Parents To Sue Little League over Metal Bat

May 20, 2008 11:05 AM
by Lindsey Chapman
A pending lawsuit by the parents of a disabled youth league pitcher renews debate over the safety and use of metal bats in youth baseball.

30-Second Summary

The parents of a former youth baseball player say they will file a lawsuit after their son was severely disabled from being struck by a baseball hit with a metal bat.

The case renews a longstanding debate over the safety of metal bats in baseball. Advocates say metal bats improve player performance, and their increased durability makes them more economical than wood.

Critics are worried about the dangers metal bats may pose because baseballs fly off them faster, giving pitchers and other players in the field less time to get out of the way of a hard-hit ball.

A Montana baseball player was killed in 2003 after a baseball hit his left temple; another player in Pennsylvania lost an eye after being hit by a line drive from a metal bat.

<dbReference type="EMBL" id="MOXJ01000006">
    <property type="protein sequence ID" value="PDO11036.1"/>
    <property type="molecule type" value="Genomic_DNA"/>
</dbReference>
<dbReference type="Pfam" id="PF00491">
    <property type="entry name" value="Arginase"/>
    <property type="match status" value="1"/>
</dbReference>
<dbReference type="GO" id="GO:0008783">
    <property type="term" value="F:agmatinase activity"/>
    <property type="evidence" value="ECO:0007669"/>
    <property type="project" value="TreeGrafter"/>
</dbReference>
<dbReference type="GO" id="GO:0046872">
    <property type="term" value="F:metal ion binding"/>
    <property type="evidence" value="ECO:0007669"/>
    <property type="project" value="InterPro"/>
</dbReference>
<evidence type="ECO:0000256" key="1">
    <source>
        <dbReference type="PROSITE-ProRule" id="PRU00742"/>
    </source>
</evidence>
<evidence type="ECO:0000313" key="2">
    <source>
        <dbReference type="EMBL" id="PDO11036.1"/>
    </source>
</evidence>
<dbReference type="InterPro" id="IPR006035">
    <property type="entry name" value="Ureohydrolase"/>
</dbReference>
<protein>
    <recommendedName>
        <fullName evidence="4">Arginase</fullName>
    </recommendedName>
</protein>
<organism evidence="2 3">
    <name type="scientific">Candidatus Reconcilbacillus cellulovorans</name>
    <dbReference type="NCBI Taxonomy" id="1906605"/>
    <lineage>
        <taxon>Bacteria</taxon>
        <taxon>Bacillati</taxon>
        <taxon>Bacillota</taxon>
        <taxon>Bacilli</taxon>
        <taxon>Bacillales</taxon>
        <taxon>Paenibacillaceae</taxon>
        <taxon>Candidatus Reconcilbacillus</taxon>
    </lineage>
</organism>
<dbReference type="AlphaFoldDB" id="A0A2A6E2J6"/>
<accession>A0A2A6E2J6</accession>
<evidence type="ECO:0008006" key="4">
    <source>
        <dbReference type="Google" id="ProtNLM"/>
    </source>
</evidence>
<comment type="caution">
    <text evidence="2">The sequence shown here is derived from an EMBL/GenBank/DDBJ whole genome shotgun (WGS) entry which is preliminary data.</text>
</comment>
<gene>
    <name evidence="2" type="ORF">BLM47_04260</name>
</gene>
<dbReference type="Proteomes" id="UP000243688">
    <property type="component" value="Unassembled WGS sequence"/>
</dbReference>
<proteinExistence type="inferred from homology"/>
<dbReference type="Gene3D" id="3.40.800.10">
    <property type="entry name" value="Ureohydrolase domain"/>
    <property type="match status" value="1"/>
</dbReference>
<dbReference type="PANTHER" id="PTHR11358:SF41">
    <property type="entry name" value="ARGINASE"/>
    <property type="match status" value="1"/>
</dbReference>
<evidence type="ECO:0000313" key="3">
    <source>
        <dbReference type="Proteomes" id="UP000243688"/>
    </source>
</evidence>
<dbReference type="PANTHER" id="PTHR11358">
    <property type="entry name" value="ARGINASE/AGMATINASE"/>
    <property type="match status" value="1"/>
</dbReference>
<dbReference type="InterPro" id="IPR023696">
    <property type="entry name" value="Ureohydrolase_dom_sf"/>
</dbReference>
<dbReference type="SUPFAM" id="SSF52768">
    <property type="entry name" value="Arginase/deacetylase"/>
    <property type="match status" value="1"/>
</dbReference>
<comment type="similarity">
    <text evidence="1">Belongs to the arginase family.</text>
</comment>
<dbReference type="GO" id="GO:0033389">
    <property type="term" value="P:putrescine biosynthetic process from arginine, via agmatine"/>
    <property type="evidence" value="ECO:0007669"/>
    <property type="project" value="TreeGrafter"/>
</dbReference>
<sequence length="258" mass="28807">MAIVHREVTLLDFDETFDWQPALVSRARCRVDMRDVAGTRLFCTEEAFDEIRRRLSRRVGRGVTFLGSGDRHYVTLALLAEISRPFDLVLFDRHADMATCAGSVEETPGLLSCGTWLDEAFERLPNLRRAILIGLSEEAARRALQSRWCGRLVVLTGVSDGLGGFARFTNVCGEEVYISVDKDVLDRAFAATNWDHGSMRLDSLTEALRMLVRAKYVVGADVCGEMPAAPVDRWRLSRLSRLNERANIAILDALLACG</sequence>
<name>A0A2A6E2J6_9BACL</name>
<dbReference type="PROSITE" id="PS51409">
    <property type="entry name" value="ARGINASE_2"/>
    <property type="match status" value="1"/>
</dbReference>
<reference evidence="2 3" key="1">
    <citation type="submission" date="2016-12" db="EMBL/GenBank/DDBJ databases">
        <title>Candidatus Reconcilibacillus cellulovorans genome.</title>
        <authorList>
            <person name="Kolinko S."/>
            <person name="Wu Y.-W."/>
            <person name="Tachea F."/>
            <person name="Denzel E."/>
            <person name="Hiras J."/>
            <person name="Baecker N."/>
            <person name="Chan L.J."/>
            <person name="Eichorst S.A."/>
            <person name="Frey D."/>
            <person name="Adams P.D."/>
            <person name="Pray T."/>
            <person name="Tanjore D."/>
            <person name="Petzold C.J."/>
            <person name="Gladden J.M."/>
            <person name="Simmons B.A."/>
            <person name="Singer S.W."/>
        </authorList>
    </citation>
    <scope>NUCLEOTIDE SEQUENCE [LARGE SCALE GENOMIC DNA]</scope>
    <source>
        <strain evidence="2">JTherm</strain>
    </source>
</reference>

Statistical evidence is not conclusive about the dangers of metal versus wooden bats, however. The Consumer Product Safety Commission has noted that players have died from balls hit by both types of bats, and advocates using protective equipment such as faceguards and softer-than-standard balls.

Little League International says that there are few, if any, facts showing that wooden bats are safer for players to use. Little League spokesperson Steve Keener said the league focuses on player safety and if there was a concern, Little League would “be the first in line to address it.”

New York City and North Dakota have both banned metal bats in school baseball games. New Jersey is considering similar action.

Headline Link: Parents of disabled boy plan lawsuit over metal baseball bats

Background: History and performance of metal bats

Opinion & Analysis: Arguments for and against metal bats, NYC’s ban on metal bats in school games

Related Topic: Baseball safety

Reference: Baseball Web Guide


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